The Oso landslide, with 41 dead and two still missing, could be the the third-worst natural disaster in Washington history after the Stevens Pass Avalanche of 1910 and the eruption of Mount St. Helens in 1980.
But what if there had been a school in the path of the slide? The death toll could have been much higher.
A new draft report from Washington’s Superintendent of Public Instruction finds that 15 public schools in Washington are within 500 feet of a mapped landslide zone. The good news is none of those nearby slopes are considered steep and the risk of a landslide in those areas ranks as “low.”
However, the report finds another 28 Washington schools have a steep slope with a “high” risk of sliding in the immediate vicinity. And dozens more K-12 buildings are close to hills with a “low” or “moderate” risk of failing.
Six major natural hazards
It’s not just landslides. The draft report finds that Washington schools face threats from nine different kinds of natural hazards. Six of those pose the greatest threat:
“It doesn’t necessarily mean we need to start packing our bags and shutting down schools,” says report co-author Robert Dengel with Washington’s Office of the Superintendent of Public Instruction (OSPI). “But talking about risk in a real and practical way.”
To that end, OSPI has partnered with 28 school districts in a pilot project to help them create their own hazard mitigation plans. Dengel gives the example of the Ocosta School District on the Washington coast where plans are underway to construct a tsunami safe haven.
In the case of landslides, Dengel says districts may want to have a geotechnical engineer do a formal on-site assessment of the slide risk. But it might not even take that to rule out a threat.
‘I’m Pretty Shocked’
Take the example of Holmes Elementary School in Northwest Spokane. It shows up in the draft report as sitting near to a steep-slope hill with a preliminary landslide risk level of “high.”
“I’m pretty shocked,” says Holmes Elementary principal Steve Barnes.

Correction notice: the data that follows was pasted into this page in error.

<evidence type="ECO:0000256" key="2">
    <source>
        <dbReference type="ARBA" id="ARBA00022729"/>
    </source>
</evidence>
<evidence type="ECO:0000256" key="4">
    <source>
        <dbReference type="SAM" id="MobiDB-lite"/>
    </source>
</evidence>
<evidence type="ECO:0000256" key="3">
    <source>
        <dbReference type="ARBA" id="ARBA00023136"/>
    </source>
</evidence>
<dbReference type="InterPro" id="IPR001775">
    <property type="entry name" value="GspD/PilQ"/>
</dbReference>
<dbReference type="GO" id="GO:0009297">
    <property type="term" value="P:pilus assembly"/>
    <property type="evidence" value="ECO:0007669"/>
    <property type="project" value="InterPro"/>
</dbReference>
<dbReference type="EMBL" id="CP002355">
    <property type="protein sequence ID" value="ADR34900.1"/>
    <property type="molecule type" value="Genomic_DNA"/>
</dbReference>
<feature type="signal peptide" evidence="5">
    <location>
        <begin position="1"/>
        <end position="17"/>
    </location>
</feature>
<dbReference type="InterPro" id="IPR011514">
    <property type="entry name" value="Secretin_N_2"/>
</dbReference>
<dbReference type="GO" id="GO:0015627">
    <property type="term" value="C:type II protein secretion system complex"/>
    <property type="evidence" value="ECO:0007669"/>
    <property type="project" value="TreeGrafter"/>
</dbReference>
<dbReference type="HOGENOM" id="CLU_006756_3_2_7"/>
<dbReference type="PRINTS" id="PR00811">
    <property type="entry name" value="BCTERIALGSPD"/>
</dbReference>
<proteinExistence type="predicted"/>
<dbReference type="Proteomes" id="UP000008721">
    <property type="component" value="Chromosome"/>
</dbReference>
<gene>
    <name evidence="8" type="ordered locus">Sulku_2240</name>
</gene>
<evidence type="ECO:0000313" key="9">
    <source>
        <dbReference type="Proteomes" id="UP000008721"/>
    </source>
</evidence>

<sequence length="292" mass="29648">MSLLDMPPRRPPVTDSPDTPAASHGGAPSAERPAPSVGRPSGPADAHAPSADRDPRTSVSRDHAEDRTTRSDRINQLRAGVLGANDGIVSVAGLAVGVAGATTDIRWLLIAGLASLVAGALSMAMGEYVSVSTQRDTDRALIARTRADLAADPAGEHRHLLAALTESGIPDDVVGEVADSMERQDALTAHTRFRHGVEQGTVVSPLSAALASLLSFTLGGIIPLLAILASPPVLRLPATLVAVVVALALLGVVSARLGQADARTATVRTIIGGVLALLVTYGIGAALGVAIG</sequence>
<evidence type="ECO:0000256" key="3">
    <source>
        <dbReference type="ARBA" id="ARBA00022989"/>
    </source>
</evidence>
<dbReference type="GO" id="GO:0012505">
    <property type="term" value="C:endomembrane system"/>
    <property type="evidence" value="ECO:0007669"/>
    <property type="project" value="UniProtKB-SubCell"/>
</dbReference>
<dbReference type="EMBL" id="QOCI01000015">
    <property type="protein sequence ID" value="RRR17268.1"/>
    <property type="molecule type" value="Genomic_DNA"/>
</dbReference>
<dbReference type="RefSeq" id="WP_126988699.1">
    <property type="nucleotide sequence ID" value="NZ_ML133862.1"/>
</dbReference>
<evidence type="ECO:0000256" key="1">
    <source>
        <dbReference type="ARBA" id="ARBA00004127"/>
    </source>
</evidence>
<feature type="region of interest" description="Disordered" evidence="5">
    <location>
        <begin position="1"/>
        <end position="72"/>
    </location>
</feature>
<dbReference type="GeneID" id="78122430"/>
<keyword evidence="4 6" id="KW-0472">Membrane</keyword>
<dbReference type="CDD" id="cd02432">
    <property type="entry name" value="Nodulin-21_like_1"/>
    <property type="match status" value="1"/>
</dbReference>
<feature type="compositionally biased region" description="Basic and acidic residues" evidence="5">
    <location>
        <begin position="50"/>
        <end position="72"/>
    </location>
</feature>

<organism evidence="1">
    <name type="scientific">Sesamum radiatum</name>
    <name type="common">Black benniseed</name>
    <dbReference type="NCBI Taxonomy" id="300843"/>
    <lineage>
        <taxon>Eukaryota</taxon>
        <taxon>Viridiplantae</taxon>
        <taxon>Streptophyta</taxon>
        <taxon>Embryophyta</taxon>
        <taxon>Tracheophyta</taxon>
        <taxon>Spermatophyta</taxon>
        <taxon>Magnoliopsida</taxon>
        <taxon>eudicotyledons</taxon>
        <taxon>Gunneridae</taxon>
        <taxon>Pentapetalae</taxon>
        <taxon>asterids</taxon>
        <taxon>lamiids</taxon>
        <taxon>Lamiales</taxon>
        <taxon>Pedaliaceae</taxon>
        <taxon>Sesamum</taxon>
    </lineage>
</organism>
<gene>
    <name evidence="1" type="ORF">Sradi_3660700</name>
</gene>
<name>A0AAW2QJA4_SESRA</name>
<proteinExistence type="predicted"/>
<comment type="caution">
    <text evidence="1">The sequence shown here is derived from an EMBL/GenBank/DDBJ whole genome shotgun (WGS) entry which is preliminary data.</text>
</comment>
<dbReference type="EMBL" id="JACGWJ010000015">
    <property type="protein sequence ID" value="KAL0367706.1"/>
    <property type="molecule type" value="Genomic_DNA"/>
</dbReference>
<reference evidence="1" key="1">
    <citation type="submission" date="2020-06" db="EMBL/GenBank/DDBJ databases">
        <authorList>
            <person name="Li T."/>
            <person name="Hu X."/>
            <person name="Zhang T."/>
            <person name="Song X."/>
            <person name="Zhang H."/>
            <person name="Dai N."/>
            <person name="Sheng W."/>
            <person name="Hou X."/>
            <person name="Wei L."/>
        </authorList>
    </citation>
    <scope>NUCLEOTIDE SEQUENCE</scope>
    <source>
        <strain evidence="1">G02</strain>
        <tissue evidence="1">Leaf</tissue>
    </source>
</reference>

Barnes says his school is about three blocks from the Spokane River and there is a steep slope there. But if the hillside were to give way, the debris field would flow north away from the school. So how did Holmes Elementary end up on the list? Because the list was created using Geographic Information Systems (GIS) mapping, not actual site visits.
The report emphasizes the list does not represent a “determination of landslide hazards nor the level of landslide risk.”
Still, the principal at Holmes Elementary sees a value in being reminded of the potential for natural hazards to affect his school. “Natural disasters are pretty low, if at all, on my radar,” admits Barnes, whose school regularly drills for shootings and other human dangers. “We have lockdowns, we have shelter-in-place … so those are where we’re spending our time.”
Washington has 295 school districts with more than 2,400 campuses and more than 1 million students, according to the draft report. Dengel, the report’s co-author, says in an average-sized school district with 30 school buildings, usually only one or two would be at high risk for some sort of natural disaster.
His bottom line: “The sky isn’t falling, but there’s definitely work to do to better protect our students.”
The draft report is titled “Washington State K-12 Facilities Hazard Mitigation Plan." It’s the first of its kind in the nation and was made possible by a 2012 grant from the Federal Emergency Management Agency (FEMA).
OSPI will accept public comments on the draft until July 25. A final report is due out this fall.